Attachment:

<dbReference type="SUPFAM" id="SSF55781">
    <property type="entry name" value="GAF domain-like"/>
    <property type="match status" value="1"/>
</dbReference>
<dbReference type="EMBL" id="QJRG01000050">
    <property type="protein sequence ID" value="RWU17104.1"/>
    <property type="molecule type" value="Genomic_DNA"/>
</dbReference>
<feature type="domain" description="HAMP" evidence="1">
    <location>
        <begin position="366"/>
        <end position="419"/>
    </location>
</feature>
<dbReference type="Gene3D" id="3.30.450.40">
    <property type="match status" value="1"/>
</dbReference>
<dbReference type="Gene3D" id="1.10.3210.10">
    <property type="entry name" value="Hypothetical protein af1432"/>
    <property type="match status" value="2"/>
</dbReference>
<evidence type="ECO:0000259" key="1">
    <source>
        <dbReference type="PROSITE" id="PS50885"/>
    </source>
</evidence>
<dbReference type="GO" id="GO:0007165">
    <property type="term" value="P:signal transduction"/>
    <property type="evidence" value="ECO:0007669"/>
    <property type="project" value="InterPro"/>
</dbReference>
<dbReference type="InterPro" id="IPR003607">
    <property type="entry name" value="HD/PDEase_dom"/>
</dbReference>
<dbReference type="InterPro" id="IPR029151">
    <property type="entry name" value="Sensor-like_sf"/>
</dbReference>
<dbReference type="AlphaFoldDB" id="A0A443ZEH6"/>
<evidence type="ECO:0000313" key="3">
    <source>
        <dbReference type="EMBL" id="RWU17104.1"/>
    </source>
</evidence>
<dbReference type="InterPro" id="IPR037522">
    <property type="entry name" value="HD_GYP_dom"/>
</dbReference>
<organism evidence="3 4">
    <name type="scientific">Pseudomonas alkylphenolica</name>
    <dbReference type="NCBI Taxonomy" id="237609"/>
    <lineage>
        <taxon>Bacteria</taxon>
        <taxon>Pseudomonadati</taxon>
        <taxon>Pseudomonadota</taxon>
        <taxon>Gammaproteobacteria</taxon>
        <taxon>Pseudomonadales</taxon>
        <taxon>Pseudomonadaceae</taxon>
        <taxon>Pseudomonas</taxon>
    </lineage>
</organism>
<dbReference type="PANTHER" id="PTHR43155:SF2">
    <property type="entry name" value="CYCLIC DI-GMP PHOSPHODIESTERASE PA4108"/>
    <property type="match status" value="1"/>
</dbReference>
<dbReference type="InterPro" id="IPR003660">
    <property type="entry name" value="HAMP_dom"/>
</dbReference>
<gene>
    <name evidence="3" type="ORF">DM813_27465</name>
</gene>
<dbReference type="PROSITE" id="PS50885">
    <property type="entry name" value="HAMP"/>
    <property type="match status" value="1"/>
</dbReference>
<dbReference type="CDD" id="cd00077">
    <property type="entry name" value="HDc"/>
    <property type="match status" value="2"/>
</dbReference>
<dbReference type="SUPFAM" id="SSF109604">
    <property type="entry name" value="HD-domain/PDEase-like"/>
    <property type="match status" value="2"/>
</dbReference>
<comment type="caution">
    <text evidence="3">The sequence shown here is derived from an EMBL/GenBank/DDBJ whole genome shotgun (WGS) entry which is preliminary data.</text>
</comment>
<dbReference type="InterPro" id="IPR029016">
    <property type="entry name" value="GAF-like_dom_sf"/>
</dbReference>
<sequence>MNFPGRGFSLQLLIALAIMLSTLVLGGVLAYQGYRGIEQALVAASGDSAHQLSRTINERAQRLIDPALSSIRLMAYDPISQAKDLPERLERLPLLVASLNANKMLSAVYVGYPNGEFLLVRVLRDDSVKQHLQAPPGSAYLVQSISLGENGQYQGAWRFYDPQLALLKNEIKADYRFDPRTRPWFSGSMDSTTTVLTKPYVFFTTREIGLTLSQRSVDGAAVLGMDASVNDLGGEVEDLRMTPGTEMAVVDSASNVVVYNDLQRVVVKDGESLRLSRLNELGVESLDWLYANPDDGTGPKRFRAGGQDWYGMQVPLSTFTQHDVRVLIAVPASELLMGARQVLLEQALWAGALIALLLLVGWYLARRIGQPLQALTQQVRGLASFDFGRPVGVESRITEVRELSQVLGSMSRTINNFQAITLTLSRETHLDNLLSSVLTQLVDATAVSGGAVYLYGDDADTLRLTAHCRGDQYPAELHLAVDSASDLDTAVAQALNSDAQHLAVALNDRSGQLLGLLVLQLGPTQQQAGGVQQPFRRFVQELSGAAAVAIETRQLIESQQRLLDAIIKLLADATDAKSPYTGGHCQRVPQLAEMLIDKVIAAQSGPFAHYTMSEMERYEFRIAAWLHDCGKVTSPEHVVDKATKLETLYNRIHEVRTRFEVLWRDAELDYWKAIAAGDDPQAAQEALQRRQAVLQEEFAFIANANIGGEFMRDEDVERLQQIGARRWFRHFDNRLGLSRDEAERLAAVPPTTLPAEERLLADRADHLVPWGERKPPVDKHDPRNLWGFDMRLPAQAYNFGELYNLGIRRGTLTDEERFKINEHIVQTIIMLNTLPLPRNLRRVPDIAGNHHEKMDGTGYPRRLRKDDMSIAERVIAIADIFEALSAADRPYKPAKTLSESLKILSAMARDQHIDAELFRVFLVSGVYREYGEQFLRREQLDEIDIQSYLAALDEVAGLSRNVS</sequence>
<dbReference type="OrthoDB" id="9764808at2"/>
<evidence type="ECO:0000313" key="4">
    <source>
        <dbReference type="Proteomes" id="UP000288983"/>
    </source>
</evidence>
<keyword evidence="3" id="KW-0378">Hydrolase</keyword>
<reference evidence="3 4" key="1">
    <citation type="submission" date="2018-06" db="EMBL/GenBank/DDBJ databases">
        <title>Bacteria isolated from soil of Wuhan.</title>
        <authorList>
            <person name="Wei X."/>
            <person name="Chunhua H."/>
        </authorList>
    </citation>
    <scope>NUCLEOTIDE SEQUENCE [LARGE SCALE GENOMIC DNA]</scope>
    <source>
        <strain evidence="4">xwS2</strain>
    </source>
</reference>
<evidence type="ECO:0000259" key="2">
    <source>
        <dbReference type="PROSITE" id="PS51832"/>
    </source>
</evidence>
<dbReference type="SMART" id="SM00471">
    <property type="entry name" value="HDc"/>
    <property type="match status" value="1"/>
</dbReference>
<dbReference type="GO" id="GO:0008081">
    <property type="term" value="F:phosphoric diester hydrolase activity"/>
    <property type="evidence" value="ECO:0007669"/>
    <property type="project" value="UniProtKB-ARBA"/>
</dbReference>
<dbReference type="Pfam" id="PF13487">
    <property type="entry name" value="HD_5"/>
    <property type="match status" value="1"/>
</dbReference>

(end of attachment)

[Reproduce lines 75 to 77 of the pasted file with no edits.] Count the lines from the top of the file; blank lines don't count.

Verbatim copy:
    <property type="entry name" value="HDc"/>
    <property type="match status" value="2"/>
</dbReference>